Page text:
When I was in high school and college I never played sports, but I was sports-adjacent. I was the manager of the varsity tennis team my senior year, I marched in the band, twirled with the flag corps, and in college spent all of my extra time singing in coffee houses and church services.
When I look back on my extracurricular life, I remember feeling grown up, but in reality, I was still little. I still needed ardent support and unflinching love. I needed parental enthusiasm, approval, and excitement. I craved engagement from adults. I wanted them to be with me, to see me, to watch me, and to cheer ridiculously for me, not because of what I was doing, but because I belonged to them.
I did not receive love in the way that I needed it at the time. Little Me remembers.
Little Me refers to the child inside of me who carries around a lot of the experiences from my early years, before I was fully formed and able to protect and advocate for myself. If we are willing to look deep enough, we all have a little one inside of us. My little one needs me in a lot of the same way my literal children need me.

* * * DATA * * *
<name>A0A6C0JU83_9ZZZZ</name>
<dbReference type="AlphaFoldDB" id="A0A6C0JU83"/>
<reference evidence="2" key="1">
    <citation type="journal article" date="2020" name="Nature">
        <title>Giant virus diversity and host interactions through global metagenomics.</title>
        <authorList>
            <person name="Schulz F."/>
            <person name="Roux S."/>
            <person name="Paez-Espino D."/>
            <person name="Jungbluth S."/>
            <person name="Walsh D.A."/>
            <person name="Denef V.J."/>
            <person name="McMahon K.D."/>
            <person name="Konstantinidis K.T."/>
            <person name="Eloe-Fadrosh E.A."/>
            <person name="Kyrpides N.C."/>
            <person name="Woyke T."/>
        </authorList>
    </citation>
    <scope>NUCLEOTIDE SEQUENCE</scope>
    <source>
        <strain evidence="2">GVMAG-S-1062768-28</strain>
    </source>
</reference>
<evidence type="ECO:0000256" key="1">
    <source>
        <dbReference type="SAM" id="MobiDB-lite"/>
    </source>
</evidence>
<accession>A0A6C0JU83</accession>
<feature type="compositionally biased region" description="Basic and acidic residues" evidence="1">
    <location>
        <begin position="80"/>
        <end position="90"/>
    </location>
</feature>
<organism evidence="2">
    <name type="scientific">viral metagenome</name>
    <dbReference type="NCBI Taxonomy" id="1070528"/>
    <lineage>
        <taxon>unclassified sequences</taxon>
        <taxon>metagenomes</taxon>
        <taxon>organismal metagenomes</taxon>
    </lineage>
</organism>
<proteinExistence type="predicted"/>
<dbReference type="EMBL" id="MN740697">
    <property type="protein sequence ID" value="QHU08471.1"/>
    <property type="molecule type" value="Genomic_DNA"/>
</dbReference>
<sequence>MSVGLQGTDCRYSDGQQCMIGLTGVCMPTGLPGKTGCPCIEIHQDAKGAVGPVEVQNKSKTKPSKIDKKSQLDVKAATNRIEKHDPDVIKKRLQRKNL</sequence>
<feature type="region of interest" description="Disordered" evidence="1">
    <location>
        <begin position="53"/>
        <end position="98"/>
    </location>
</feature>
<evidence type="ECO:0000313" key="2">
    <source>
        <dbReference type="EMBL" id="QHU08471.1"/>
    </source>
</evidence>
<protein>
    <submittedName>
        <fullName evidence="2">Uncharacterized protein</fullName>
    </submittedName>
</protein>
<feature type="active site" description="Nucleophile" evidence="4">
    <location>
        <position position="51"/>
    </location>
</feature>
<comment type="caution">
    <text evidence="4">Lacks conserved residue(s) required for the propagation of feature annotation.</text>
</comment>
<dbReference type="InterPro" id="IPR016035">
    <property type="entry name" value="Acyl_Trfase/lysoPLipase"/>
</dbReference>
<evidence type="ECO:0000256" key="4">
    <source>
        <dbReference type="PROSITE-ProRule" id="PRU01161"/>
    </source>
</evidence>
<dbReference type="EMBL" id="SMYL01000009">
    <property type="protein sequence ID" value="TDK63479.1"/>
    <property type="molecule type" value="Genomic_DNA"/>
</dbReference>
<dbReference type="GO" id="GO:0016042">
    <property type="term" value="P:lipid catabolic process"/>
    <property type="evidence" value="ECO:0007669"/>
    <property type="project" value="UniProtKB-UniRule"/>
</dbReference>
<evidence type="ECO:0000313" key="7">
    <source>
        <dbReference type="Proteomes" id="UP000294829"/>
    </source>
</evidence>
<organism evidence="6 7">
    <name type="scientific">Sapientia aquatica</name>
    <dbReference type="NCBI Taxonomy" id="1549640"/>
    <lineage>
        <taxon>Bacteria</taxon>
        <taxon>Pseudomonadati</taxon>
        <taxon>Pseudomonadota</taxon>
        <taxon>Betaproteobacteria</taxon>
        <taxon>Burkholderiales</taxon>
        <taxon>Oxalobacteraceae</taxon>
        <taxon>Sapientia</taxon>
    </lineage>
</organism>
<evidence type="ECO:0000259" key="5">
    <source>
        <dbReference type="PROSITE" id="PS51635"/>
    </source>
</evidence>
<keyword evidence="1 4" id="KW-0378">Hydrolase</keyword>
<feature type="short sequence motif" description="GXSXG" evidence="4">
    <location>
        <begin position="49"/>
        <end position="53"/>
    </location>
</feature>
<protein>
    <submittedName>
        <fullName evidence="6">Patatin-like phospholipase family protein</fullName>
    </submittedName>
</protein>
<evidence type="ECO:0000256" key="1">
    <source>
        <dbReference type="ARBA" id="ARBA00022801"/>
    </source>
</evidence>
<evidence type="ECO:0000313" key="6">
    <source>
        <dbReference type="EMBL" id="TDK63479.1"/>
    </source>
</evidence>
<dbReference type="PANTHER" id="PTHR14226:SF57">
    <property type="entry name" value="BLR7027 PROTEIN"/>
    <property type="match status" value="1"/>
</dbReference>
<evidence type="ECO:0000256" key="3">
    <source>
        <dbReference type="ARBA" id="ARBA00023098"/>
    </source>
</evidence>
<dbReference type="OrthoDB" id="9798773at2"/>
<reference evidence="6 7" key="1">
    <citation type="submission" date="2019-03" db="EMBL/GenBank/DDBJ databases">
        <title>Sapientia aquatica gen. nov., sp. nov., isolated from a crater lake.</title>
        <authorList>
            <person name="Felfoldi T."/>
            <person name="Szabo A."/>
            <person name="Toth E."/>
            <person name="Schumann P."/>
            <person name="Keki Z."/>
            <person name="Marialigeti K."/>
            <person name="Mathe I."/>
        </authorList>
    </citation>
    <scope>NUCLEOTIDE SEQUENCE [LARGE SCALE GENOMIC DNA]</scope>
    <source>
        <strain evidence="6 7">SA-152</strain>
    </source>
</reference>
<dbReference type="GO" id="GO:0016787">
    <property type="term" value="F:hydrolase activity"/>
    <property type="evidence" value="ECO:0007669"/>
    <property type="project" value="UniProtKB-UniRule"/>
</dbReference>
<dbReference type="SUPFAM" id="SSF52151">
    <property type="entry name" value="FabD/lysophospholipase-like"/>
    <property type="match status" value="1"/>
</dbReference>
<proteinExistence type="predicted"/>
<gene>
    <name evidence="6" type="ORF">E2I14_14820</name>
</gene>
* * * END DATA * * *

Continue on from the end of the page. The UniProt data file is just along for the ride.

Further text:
With children involved in band and volleyball, choir and worship teams, I have set aside my sports apathy and brought my whole self into the game day experience. I obviously love and support my children, but part of my motivation to show up has a lot to do with Little Me.
On the other side of adulthood, equipped with tools and tactics for navigating not only my present challenges but also those from years ago, I know what that Little Me needs Adult Me to be a good game day mom. Little Me needs Adult Me to cheer and swoon, to show up and dress up, to clap and cry and take an embarrassing amount of photographs.
Love is a strange elixir. In giving it out, we also receive its benefits. And that is what happens when I wear red for the hogs, weep when I see my son on the field at halftime, cheer with all my might for my favorite trumpet player, root for the mighty middle school hornets, and listen adoringly when my children sing. I don't care about the performances. I care about my kids knowing their mom is with them, for them, president of their fan club, and shamelessly all in.
When Adult Me shows up for my own children in the role that I craved as a child, it reminds Little Me that I see her. And when Little Me is seen, she is healed and restored, one game day at a time.